I am an assistant professor at the Johns Hopkins Carey Business School. I hold a PhD in management from Northwestern University. My research focuses on simple interventions that can improve people's effectiveness and ethicality in the workplace. It has been published in several academic journals including the Academy of Management Journal, Journal of Applied Psychology, and Psychological Science. My research has also been featured in popular media outlets like The Economist, Wall Street Journal, and Forbes. I have received several awards for his research and teaching, and I am the founder of the Carey School’s Business in Government Initiative. Previously, I worked as a consultant at Deloitte.
What do you do best?
I translate esoteric but critically-important psychological research findings into a format that individuals in organizations can readily understand and use. In the process, I hope to help improve their daily organizational lives.
What makes you the best?
I don’t claim to be the best; there are plenty of talented people who effectively translate between the research and organizational worlds. But I think I occupy a unique niche by translating cutting-edge research on negotiation and ethical decision-making. And I ensure I’m the best I can be by continuing to care about the organizational implications of research, in addition to the research implications of research.
How will you stay the best?
I will work as hard as my biology permits. To do that, I will continue to apply a rule that has served me well in the past: whenever I feel like I’m tired and can’t do anything more for the day, I always try to do one more thing. This hard work, implemented via the "one more thing" rule, will ultimately make me the best I can be.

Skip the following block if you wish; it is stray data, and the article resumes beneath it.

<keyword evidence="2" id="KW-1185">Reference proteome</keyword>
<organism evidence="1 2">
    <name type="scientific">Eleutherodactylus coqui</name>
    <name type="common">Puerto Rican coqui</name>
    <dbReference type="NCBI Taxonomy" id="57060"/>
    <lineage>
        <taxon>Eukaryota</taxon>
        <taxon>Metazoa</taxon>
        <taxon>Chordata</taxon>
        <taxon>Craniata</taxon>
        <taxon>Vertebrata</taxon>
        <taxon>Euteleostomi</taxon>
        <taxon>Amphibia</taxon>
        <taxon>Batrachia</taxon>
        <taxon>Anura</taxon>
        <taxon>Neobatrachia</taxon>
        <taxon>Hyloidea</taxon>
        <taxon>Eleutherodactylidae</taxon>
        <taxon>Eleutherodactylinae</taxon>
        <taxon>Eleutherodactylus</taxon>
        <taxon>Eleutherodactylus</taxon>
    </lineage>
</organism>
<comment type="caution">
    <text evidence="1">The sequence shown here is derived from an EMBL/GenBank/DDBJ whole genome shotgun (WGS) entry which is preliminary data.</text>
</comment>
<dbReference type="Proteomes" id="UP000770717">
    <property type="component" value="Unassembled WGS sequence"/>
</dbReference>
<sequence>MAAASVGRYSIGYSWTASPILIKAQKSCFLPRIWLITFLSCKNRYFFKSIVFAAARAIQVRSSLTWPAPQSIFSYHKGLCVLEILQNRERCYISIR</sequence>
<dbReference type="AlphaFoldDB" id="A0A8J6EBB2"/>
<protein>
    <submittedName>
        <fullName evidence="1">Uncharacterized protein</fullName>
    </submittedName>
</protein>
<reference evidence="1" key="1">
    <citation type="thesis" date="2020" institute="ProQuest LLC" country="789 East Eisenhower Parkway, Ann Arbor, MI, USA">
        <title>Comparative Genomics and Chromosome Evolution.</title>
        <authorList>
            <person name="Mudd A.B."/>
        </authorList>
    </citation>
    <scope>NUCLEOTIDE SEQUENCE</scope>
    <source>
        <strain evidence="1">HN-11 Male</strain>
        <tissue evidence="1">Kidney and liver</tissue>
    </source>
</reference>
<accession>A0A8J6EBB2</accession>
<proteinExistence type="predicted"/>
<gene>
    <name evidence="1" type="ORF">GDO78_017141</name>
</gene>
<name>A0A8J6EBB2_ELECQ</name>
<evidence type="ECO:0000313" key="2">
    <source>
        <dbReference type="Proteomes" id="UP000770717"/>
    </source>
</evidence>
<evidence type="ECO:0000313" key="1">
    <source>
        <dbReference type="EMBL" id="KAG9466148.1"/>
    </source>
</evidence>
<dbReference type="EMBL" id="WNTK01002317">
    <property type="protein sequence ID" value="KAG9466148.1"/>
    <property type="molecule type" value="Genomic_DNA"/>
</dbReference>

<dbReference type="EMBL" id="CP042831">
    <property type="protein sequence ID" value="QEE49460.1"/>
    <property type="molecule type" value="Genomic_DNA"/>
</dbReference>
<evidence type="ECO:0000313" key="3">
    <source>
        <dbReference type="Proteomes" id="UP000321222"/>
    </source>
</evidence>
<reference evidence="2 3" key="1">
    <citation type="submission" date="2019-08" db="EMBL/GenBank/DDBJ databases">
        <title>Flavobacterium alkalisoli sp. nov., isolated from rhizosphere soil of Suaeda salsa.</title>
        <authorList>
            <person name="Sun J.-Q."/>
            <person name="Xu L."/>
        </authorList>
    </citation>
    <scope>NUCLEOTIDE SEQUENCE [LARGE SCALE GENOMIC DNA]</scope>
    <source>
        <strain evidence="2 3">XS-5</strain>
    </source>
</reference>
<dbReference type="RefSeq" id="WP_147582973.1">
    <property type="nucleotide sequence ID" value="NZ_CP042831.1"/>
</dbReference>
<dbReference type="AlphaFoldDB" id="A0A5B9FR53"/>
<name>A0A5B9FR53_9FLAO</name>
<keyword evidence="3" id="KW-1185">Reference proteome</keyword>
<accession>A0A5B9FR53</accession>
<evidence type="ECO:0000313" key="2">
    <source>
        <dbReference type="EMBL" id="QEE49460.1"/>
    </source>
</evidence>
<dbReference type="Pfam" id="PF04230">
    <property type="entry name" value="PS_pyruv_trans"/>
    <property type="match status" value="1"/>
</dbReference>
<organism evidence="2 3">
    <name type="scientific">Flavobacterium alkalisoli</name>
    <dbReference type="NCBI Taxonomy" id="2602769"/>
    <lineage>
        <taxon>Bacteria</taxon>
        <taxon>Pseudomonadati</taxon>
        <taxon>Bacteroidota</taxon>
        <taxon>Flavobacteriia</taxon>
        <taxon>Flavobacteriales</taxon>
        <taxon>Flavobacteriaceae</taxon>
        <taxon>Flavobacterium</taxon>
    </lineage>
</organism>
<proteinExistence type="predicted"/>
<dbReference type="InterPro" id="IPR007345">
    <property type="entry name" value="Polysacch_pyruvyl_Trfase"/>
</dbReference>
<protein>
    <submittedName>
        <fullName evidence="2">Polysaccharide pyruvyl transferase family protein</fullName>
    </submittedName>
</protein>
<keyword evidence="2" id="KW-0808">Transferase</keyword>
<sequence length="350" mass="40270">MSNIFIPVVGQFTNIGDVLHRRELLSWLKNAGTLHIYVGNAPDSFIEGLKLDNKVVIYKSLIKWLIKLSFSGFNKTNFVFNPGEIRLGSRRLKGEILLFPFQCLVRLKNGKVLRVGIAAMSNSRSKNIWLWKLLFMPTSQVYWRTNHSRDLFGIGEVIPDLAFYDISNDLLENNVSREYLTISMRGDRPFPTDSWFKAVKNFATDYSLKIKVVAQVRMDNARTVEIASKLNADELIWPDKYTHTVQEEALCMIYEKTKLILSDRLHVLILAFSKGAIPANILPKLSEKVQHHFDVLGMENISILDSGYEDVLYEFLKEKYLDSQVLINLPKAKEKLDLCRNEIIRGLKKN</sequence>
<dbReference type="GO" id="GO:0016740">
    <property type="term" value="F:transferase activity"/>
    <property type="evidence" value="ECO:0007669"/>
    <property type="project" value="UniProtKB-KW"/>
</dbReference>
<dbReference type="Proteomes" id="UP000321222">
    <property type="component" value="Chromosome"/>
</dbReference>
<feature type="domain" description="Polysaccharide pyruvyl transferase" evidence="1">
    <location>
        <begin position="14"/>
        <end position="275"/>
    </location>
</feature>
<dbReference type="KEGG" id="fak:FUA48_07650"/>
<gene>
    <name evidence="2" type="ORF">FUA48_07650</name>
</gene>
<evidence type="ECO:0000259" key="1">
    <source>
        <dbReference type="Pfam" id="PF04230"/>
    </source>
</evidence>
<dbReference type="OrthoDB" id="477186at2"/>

What are your aspirations: business & personal?
Personal: Walk the entire Appalachian Trail in one stretch, without spraining either of my ankles.
Business: Have a measurable, and measured, impact on the lives of people in organizations.
What fascinates you?
Politics: I never met a Sunday-morning talk show that didn’t transfix me.
Don’t do it if it doesn’t matter. Don’t worry about it if I can’t control it.
Anyone who has a Gunia in their last name (or maiden name).
I love traveling to Ireland. Closer to home, I love bicycling around Baltimore’s Inner Harbor.
If I’m not on a diet, Kraft Macaroni n’ Cheese.
Writing my blog, called “Life’s Negotiable,” which offers research-based solutions to real-life problems. You can find it here: http://briangunia.com/my-blog-lifes-negotiable/.
Most challenging moment?
When a snowstorm made me one day and 15 minutes late for my job talk at Johns Hopkins University. The faculty knew about the one day but not the 15 minutes. Having to collect myself, launch my computer, and give a confident presentation in front of 20 annoyed strangers was not easy. Luckily, they ultimately cut me some slack and made a job offer.
Biggest disappointment - how did you/will you overcome it?
When I got my first rejection from an academic journal, less than 24 hours after submitting the paper. My advisors helped me to see that rejection is the most likely outcome of any submission, and that a quick rejection was a gift. I overcame by incorporating the feedback and continuing to refine the paper (using the “one more thing” rule mentioned above). It was ultimately accepted and is now one of my favorites: it shows that new decision-makers often exacerbate the failures of the person they are replacing (see: https://briangunia.files.wordpress.com/2011/10/gunia-sivanathan-galinsky-2009.pdf). Rejections still hurt, of course, but I now try to see them as part of the learning and developmental process.
When I was selected as the top jazz trombonist among Illinois’ high school students.